NCPA - National Center for Policy Analysis

Biotech Food Fight Follies

January 13, 2000

The protests and demonstrations against genetically modified (GM) agricultural products that have been taking place in Europe for a year -- and in Seattle, Wa., in connection with the meeting of the World Trade Organization recently -- are having an impact on U.S. producers, say observers.

  • In Congress, Rep Dennis J. Kucinich (D-Ohio) has introduced legislation requiring that GM products be labeled as such.
  • The U.S. Food and Drug Administration (FDA) is holding a series of hearings on the labeling issue, while the European Union has approved legislation requiring its 15 member countries to begin labeling foods that have GM ingredients.
  • Archer Daniels Midland Co is asking farmers to identify GM products so that unmodified crops can be sold in Europe; likewise, Heinz and Gerber, two leading baby food makers, are trying to keep their products GM-free.

The resistance in Europe is making U.S. producers and suppliers wary of expanding the technology, say observers. Monsanto and Dupont, pioneers in this biotechnology, may fail to recoup their investment if their GM seeds cannot be sold.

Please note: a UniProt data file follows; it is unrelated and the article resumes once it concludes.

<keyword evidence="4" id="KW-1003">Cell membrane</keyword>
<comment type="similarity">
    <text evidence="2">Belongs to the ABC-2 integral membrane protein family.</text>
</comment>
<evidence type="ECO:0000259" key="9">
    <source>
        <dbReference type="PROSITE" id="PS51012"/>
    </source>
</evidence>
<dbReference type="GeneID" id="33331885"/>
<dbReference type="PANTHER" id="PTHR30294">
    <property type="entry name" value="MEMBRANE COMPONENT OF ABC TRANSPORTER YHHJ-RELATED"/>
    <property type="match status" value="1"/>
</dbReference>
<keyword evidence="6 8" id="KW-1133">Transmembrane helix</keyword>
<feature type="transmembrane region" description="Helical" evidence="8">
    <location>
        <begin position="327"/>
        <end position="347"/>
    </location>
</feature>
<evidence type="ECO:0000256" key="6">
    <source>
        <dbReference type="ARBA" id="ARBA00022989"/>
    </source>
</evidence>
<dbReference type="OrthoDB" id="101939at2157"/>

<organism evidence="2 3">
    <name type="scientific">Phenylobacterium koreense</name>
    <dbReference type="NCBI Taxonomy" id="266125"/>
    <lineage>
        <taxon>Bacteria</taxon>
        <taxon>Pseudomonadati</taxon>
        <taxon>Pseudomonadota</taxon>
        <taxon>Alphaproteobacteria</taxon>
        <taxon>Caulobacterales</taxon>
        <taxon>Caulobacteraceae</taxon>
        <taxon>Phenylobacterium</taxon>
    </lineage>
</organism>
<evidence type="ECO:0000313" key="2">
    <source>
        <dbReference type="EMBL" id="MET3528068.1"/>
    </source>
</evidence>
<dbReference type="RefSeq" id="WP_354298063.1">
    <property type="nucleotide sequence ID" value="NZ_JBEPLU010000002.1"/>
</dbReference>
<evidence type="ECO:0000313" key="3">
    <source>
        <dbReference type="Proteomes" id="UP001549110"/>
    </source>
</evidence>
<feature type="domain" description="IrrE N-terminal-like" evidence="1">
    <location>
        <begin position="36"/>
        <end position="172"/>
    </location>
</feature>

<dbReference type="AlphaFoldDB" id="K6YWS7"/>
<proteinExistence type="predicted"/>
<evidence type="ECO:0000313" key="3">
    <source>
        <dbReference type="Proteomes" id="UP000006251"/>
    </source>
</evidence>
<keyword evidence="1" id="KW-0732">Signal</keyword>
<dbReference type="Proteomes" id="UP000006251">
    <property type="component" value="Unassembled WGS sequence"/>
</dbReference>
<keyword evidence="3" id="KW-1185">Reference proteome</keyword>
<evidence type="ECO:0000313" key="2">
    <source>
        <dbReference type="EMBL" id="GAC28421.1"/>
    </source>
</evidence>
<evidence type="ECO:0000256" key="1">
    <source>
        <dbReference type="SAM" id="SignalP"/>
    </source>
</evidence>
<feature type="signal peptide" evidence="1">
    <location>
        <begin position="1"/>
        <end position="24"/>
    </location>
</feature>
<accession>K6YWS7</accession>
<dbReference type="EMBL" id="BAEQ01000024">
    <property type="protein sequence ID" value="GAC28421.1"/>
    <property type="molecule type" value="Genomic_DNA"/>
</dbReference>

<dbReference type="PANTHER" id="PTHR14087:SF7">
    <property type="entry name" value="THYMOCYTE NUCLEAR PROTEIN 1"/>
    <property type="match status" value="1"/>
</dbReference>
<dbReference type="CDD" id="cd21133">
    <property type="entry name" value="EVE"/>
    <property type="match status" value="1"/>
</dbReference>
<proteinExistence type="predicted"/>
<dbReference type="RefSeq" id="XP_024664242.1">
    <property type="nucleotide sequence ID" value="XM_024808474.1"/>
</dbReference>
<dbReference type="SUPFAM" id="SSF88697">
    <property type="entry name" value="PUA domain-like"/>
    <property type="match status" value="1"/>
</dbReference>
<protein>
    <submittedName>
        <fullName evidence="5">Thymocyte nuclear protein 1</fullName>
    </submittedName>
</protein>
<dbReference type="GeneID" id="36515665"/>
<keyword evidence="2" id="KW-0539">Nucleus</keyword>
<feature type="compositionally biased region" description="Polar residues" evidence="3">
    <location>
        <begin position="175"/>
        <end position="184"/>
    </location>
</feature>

Yet, the acreage devoted to herbicide-resistant crops has been expanding because planting them reduces the need to plow more ground, decreases the amount of herbicidal chemicals needed, produces higher yields, and can deliver a higher grade of grain and other products.

In 1998 in the United States, according to the Congressional Research Service, about 25 percent of planted corn was genetically modified, as was 38 percent of planted soybeans, 42 percent of canola, and 45 percent of cottonseed. And herbicide-tolerant soybeans have became the dominant bioengineered crop, with 4.1 million acres planted in the U.S.

Source: Charles Marwick, "Genetically Modified Crops Feed Ongoing Controversy," Medical News & Perspectives, Journal of the American Medical Association, January 12, 2000.


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